The first thing that often comes to mind when you say London is ‘expensive!’ I can understand how elevated prices can put you off visiting a place for a long weekend, let along studying there for three years. While I totally understand that this very real concern for a lot of people, including myself initially, I will say you’d be hard put to find a student who’s rolling in cash. My rationale was simple, if I’m going to be broke I may as well be broke in one of the best cities in the world! I would strongly advise anyone, regardless of where you’re planning on studying, to look into the bursaries, grants and loans that are available to you. I understand times are tougher than ever, but be aware universities want you to study with them, more often than not they are willing to go the extra mile to get you in their lecture theatres.

While there are a whole host of amazing universities to choose from spanning the length and breadth of the country, the aspect of studying in London which really gave it an edge for me, were the resources available on my doorstep. As I was an arts student, the array of world class theatres such as The Globe, Old Vic and National, were invaluable. Being able to see text in performance so frequently and to be given such a vast choice, was truly wonderful. In addition, London not only plays host to so many fantastic libraries such as the British Library and Senate House, it also offers world renowned research centres and hospitals. As well as the superb academic resources, London really is a melting pot of cultures, cuisines and hotbed for events, ensuring you’ll always be spoilt for choice on Friday evening. Discovering the hidden gems of the city were just as rewarding as making use of everything else at my disposal, which is something I will forever remember about my time at university.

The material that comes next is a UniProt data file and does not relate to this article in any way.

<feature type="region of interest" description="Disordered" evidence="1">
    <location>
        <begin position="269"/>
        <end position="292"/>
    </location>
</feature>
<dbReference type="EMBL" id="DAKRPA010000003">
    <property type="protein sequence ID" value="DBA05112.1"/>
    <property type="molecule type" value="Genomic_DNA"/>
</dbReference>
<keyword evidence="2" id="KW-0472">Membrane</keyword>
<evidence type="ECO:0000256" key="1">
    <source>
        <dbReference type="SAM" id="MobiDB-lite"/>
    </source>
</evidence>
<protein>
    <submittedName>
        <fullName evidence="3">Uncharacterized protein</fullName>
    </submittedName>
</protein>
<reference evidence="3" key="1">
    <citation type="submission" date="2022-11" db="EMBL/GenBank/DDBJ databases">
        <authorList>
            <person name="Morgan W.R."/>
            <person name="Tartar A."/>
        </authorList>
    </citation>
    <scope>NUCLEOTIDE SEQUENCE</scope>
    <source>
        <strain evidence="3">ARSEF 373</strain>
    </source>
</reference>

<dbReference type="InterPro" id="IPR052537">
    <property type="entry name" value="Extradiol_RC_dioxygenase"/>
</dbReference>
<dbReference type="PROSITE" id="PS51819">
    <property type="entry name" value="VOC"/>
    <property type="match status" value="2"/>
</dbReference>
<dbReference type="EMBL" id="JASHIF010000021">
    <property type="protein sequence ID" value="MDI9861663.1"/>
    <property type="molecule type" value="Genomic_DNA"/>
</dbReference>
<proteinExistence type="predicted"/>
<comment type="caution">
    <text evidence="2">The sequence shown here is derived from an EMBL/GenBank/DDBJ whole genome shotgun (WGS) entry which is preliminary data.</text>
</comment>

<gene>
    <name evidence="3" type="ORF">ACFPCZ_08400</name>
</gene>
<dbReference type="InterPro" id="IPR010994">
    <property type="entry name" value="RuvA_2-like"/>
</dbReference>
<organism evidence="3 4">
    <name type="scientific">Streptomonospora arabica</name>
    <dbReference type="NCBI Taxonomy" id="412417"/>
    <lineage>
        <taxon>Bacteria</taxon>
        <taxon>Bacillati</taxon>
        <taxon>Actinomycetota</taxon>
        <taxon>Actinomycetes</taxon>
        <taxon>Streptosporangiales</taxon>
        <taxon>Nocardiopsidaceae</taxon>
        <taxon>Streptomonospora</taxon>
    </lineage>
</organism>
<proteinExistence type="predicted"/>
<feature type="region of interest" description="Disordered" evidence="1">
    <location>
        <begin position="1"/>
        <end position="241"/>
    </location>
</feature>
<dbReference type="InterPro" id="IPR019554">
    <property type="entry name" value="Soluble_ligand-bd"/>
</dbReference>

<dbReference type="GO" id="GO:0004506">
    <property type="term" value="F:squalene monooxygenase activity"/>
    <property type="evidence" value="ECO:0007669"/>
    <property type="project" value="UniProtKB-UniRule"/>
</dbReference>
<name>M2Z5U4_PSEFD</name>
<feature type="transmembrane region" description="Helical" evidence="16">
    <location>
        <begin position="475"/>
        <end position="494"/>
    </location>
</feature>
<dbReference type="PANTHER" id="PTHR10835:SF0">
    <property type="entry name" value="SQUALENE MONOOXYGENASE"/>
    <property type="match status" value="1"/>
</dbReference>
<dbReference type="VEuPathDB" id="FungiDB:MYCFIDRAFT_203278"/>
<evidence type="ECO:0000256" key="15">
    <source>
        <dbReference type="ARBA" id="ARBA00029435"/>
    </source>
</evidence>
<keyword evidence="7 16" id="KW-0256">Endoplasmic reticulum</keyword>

Attending an open day is the best way to ‘try before you buy’. Doing this will certainly give you a flavour of what’s to come. I knew, almost as soon as I set foot on the campus of my chosen university, that I was in the right place. Much like buying or renting a new home, once you know, you know. My advice here is to go with your gut instinct; remember it’s you who’ll be studying and potentially living, in the city of your chosen university, so what you think takes precedence over all other opinions.

I truly believe that studying in London equipped me with so much more than a degree in English Literature and Language; it heightened my awareness of living and woking with different types of people, broadened my horizons and gave me a real thirst to fulfil my true potential. While this can be true of any university experience, I strongly believe these skills were intensified through living in the capital; the environment is one which nurtures and challenges inquisitive minds and certainly pushes you to discover more about your academic and personal abilities.